Boy who lost limbs to infection gets double-hand transplant
Surgeons in Philadelphia have performed a double-hand transplant on a boy believed to be the youngest patient to undergo the procedure.
Eight-year-old Zion Harvey's forearms are still heavily bandaged but his new hands were visible as he joined doctors at a news conference Tuesday.
The transplant was conducted earlier this month at The Children's Hospital of Philadelphia.
Zion thanked his family and doctors for helping him on a "bumpy road."
The boy is from the suburban Baltimore community of Owings Mills.
His hands and feet were amputated years ago because of an infection. But leg prosthetics let him become an active child, and he learned to eat, write and play video games even before the double-hand transplant.
He will spend several weeks in physical rehab before returning home.
THIS IS A BREAKING NEWS UPDATE. Check back soon for further information. AP's earlier story is below.
An 8-year-old Baltimore boy who lost his limbs to a serious infection has become the youngest patient to receive a double-hand transplant, surgeons said Tuesday.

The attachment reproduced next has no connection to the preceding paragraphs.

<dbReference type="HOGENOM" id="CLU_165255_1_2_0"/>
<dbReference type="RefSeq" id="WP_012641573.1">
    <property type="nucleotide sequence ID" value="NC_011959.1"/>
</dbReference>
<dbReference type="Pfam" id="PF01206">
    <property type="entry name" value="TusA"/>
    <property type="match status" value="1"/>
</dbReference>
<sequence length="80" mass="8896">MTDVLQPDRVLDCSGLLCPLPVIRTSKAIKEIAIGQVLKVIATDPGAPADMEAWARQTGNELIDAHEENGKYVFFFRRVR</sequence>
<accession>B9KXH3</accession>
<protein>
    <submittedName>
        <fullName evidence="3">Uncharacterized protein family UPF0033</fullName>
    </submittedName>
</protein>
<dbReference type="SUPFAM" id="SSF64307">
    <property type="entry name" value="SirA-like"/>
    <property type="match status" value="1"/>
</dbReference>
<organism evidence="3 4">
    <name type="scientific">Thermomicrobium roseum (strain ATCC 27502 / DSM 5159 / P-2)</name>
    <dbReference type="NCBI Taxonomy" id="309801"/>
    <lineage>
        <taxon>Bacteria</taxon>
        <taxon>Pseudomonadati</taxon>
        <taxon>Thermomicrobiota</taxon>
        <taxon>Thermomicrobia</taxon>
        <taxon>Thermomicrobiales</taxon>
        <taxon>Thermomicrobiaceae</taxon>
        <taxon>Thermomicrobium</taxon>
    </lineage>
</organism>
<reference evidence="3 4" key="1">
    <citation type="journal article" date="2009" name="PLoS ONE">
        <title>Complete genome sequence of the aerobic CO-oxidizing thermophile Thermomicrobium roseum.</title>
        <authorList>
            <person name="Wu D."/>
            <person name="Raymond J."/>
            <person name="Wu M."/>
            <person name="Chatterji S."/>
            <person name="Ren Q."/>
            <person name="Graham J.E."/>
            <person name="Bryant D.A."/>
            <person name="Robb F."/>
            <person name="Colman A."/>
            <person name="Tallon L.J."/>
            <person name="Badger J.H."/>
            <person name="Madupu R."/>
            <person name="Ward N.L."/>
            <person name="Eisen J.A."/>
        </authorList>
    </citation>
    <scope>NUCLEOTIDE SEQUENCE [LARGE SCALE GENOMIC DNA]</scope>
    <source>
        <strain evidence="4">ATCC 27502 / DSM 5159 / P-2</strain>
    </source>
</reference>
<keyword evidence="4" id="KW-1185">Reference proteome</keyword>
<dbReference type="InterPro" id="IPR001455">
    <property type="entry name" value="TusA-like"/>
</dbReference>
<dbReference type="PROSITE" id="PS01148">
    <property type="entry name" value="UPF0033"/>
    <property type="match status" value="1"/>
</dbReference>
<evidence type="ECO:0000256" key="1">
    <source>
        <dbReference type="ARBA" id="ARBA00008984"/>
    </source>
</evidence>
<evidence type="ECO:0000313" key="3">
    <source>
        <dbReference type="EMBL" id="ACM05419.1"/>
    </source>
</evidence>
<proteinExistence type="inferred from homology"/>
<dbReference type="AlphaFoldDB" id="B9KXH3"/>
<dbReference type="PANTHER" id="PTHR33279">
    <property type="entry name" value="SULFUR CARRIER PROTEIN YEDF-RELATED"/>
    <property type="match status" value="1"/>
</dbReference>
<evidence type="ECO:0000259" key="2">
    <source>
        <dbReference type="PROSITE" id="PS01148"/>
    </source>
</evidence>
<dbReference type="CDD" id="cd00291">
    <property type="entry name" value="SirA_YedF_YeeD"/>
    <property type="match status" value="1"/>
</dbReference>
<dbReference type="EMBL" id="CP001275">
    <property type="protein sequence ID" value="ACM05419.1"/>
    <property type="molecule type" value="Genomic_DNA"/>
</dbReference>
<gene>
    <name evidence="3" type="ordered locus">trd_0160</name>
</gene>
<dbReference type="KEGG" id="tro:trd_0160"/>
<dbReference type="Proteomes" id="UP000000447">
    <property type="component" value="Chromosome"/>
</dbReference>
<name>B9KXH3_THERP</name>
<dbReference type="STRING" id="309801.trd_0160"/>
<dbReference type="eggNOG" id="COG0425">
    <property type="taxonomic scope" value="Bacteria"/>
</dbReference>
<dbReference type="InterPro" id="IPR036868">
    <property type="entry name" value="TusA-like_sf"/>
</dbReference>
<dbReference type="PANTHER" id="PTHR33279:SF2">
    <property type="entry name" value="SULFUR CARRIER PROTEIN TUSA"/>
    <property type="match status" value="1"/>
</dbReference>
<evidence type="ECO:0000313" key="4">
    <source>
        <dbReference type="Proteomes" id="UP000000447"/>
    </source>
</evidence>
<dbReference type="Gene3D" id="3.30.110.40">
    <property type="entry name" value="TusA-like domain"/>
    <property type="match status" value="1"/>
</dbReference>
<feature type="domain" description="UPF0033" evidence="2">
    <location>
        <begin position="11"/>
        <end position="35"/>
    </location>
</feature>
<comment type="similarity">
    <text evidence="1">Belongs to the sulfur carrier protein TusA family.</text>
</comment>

Zion Harvey received the hands earlier this month at The Children's Hospital of Philadelphia, though doctors did not publicly disclose the 11-hour operation until now.
A 40-person medical team used steel plates and screws to attach the old and new bones. Surgeons then delicately reconnected arteries, veins, muscles, tendons and nerves.
Zion, a bright and precocious child, contracted an infection years ago that resulted in the amputation of his hands and feet. It also necessitated a kidney transplant, an organ he received from his mother.
Leg prosthetics have allowed Zion to be very active, including walking, running and jumping; he attends school and has learned to use his forearms to write, eat and play video games. Physicians hope his new hands will enable many more milestones, including his wish to throw a football.
Several adults in the U.S. have received double-hand or double-arm transplants in the past few years. Hospital officials in Philadelphia believe Zion is the youngest person to undergo a double-hand transplant, which requires a lifetime of immune-suppressing drugs to ensure the body doesn't reject the new limbs.
Zion has already been taking anti-rejection drugs because of his donated kidney, making him a good candidate for the hand transplant, doctors said.
Doctors say Zion will spend several weeks in physical rehab at the hospital before returning home to Baltimore.
Details on the donor and the operation's cost were not immediately available.
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